Entertainment There’s nothing remotely feminist about renouncing the joy of makeup
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There’s nothing remotely feminist about renouncing the joy of makeup

You can be a feminist and still love the sheer joy of being a girl. Photo: Getty
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There was an opinion piece that ran in The Independent UK this week beneath the highly contentious headline, ‘Come on feminists, do the radical thing and ditch your makeup bag”.

I was intrigued and horrified, because as a fully committed lifelong cosmetic and skincare junkie I can’t conceive of a life with makeup. It’s not a tool of gender oppression, it’s a joy.

The thrust of the story was ‘I don’t wear makeup and never have and you will feel liberated if you don’t wear it” which is just plain weird. Okay, good for you, sister, but bad feminism is telling other women what to do.

I’ve loved makeup since I was a little girl, and the glorious scent of my Mum’s pink lipstick when she kissed me good night on her way out. My mother’s at-home look was very glamorous – she wore leopard print robes and bedroom mules and turbans and false eyelashes.

We lived in the Shire, but I didn’t I think we were posh just because every Saturday a beauty therapist would come to our house and give my mother a facial using Lancôme products.

French skincare! From Paris! Ooh la la! Mum let me play with her makeup, bless her, so my friends and I would spend hours in her ensuite bathroom (complete with white nylon shag carpet, people), painting our faces, trying on Mum’s platform shoes and parading around like a 1970/s version of Ru Paul’s Drag Race.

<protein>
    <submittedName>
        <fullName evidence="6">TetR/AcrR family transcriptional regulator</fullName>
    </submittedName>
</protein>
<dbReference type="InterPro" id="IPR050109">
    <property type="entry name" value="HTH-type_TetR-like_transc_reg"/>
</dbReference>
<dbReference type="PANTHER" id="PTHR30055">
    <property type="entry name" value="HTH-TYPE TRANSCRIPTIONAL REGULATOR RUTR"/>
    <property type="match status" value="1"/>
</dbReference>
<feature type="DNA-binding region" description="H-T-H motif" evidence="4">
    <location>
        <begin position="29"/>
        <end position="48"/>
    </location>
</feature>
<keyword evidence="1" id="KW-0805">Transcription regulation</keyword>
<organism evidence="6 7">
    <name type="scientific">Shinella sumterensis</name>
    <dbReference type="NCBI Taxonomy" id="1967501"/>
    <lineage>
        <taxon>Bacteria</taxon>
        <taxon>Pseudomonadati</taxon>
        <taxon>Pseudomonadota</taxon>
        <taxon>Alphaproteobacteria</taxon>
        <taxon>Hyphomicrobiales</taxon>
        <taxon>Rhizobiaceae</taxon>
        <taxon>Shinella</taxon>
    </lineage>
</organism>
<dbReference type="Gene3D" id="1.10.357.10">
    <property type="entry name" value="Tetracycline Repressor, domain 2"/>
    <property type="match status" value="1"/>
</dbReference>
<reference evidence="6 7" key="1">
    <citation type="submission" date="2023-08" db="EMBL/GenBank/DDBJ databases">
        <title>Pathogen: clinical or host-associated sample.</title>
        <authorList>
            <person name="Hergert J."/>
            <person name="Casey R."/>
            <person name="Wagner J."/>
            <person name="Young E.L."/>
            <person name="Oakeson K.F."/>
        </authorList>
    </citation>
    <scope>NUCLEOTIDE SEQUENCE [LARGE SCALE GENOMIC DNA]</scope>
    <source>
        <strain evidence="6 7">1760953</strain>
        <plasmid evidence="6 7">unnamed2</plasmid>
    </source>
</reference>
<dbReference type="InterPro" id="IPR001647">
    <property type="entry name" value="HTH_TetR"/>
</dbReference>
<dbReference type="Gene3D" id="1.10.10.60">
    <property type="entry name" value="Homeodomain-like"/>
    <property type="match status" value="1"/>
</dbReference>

I spent every Saturday morning in the Grace Bros beauty department in Miranda Fair, and all of my pocket money, on Yardley Pot O Gloss, and Highlight Blue eye shadow, and Mary Quant gel blush sticks, which were probably all highly toxic by today’s standards but who cares.

Makeup can be an art form and an opportunity for expression. Photo: Getty

By my late teens I left the sun kissed suburban beach chick look and the Avon catalogue behind, moved into the city, turned full punk Goth and I have slept in eyeliner ever since.

Makeup is a delightful form of personal expression, a profession, and an art form.

We are not wearing it because we have to; we are wearing it because we want to. I’ve always found the ritual of makeup to be a lovely part of female bonding: my French/Algerian mother-in-law painted my hands with henna for a wedding, and I searched for perfumed oils and kohl sticks for her in the souk in Marrakech.

My friend’s 93-year-old mother was always a huge makeup lover, so I would visit her in the hospice, paint her nails bright scarlet and massage her hands with her favourite Elizabeth Arden Eight Hour Cream.

No one who loves makeup is going to give it up willingly – I feel like getting older gives you the privilege of wearing even more. I chased a very elderly woman down in Bondi Junction last week just to tell her she looked fabulous because she had on tons of hot pink blush that looked heaven against her olive green Mao jacket. My aunt was a showgirl in the fifties, she wore theatrical makeup all her life, and she was stunning.

Rather than ditch my makeup bag, I think I’ll re-stock.

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